Jewellery demand in the UAE fell to its lowest levels in nearly 10 years during July to end September as the $1,500-an-ounce price tag scared off shoppers.
In these three months, jewellery demand was at 5.4 tonnes, well below the 10.7- and 9.3-tonnes generated in the first and second quarters of this year, respectively.
On Tuesday (November 5), gold was trading at $1,505.44 an ounce.
The UAE was not unique in seeing global jewellery demand dip to such a low.
Overall global offtake of gold-based jewellery was at 460.9 tonnes, down 16 per cent from third quarter 2018’s 546.2 tonnes, according to figures released by World Gold Council on Tuesday.
This is the lowest tally since 2010.
“What’s most surprising was that apart from the weakness in jewellery demand, there was also less demand for bars and coins,” said John Mulligan, Director of Member and Market Relations at London-headquartered WGC.
“It was a surprise because usually, you do see private investors moving into bars and coins even when jewellery demand takes a hit. It didn’t happen this time.”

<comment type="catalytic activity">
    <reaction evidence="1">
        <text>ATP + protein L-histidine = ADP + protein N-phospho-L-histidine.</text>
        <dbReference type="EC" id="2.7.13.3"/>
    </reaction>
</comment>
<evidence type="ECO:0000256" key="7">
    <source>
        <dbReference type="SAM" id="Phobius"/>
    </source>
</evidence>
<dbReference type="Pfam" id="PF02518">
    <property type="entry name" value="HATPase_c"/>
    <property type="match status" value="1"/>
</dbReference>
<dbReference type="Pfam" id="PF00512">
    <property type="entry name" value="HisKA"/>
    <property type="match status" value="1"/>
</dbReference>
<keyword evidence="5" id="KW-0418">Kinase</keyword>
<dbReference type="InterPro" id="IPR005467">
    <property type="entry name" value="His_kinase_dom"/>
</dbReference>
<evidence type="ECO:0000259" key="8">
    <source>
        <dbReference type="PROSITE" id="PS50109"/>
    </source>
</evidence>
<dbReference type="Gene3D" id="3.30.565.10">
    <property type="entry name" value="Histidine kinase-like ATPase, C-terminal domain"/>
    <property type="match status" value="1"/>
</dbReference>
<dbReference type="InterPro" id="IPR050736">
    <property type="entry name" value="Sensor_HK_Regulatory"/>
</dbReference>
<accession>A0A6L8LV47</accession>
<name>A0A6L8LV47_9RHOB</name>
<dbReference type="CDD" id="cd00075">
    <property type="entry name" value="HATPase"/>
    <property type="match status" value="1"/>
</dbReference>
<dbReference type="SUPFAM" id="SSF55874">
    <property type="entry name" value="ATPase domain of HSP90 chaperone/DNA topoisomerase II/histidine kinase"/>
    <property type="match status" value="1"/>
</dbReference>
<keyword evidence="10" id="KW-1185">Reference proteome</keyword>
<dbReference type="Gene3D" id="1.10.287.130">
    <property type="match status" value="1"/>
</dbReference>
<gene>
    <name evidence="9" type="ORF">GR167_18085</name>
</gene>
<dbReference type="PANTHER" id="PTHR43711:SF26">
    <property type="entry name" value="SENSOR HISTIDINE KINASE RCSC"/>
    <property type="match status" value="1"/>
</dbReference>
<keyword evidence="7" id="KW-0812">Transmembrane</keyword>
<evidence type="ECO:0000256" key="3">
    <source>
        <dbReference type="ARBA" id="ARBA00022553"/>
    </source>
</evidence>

For reasons, one needn’t look beyond gold prices since August, when they soared to a six-year high by crossing the $1,500 an ounce.
And this time, it sort of stuck to those levels, whereas previously in those six years, such spikes would drop off well before touching $1,500.
That put an immediate halt to consumer demand for gold and jewellery in the UAE during August and September before recovering slightly ahead of the October 27 “Diwali” festival.
Some shoppers also came back fearing that gold could even push higher, to $1,600-$1,700 levels if the global economy shows more weakness.
“Consumers by and large are maintaining a wait-and-see mentality,” said Mulligan. “Apart from the price bubbling around $1,500, there’s also the local currency weakness in key consumer markets such as India, which makes buying an even more expensive proposition.
“So far, I have not heard of anything strong by way of positive sentiments from the latest buying trends.”